Denver isn’t the cheapest place to feed yourself.
In a new study, Apartment Guide looked at the cost of a typical cart of groceries — steak, eggs, milk, cheese, margarine, bread, potatoes, cereal, orange juice and bananas — in 256 communities across the United States and ranked them from cheapest to most expensive. Denver came in 79th.
Six of the 10 cheapest places were in Texas, with Temple, Texas the most affordable of all. At the other end, Honolulu was the most expensive, followed by Oakland, Calif. and Alaska’s capital, Juneau.
In all, five Colorado communities were included in the study. Of those, Colorado Springs was the cheapest, coming in at No. 50. Denver was cheaper than the mountain community of Glenwood Springs at No. 198, Grand Junction at 195 and Westminster at 105.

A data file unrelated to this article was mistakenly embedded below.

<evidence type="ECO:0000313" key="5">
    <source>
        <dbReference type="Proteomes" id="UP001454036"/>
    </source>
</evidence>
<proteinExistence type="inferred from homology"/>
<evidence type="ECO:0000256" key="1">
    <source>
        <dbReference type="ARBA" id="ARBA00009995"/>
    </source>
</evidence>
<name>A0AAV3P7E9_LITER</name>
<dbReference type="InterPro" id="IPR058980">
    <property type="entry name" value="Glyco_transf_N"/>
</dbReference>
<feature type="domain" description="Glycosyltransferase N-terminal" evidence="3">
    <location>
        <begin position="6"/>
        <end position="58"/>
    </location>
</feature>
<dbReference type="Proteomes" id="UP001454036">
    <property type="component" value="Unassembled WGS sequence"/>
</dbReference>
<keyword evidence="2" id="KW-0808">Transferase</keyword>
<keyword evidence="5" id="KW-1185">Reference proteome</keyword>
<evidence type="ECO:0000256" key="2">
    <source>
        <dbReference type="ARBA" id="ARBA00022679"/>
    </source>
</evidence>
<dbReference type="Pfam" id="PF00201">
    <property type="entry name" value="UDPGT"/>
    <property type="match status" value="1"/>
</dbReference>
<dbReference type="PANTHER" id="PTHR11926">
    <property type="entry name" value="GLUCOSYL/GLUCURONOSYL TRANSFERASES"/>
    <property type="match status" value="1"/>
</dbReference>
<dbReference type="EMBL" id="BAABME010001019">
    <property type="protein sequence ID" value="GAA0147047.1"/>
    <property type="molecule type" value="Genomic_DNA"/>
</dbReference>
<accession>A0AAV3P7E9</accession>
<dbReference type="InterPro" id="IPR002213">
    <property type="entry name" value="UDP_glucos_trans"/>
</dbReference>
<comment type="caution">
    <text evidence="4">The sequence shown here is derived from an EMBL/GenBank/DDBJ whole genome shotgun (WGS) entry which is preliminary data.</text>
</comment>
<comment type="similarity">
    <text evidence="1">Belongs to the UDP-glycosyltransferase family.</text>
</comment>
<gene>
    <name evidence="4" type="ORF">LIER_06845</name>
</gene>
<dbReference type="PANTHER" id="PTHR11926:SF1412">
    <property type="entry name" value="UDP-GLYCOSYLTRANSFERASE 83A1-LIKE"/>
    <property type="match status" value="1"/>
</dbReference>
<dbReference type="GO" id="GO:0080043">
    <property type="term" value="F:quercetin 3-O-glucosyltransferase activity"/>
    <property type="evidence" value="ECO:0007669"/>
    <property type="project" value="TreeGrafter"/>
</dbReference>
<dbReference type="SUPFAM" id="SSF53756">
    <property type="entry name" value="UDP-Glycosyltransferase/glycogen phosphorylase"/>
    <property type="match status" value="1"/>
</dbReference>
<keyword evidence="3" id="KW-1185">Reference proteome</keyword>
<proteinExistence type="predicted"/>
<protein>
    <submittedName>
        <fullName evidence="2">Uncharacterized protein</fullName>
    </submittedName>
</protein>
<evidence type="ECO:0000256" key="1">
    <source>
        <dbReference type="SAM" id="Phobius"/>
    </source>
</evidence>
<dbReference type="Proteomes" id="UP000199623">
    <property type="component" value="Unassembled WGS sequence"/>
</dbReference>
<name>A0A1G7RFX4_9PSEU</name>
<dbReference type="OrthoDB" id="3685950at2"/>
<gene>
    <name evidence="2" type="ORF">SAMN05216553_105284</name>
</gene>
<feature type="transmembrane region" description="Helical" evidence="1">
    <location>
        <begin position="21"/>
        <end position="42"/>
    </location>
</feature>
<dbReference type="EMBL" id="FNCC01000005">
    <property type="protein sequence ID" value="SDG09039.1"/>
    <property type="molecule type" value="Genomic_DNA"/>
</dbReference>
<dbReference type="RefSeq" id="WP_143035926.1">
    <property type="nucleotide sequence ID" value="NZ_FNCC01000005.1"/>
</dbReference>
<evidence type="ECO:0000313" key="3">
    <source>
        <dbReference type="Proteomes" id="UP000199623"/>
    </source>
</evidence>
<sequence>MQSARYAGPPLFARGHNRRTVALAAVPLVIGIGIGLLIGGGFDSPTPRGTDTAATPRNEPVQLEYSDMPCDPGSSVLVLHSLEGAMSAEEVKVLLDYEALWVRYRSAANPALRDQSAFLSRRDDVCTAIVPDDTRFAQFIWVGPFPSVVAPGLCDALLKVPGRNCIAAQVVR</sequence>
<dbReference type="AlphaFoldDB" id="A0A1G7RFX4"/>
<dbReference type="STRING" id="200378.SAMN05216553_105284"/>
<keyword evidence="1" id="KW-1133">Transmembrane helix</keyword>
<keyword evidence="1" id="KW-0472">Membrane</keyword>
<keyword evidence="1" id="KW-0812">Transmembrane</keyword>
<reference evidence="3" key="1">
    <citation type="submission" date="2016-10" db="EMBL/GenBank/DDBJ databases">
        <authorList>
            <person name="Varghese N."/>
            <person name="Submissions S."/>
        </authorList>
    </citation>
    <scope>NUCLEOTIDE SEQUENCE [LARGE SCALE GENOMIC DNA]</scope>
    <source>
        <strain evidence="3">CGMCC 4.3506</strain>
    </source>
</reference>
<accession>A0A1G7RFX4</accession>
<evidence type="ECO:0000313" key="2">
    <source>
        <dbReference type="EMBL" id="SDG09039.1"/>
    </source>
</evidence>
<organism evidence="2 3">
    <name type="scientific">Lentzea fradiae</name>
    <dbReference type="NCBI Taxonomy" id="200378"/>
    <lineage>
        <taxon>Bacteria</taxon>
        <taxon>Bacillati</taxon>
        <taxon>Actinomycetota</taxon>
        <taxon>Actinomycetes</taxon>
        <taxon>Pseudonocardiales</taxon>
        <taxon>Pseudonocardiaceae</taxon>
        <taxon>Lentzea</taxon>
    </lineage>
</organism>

Apartment Guide, an online real estate company, cited distance from where food is produced as well as from distribution centers and the overall cost of living as among the factors that contribute to the price of food.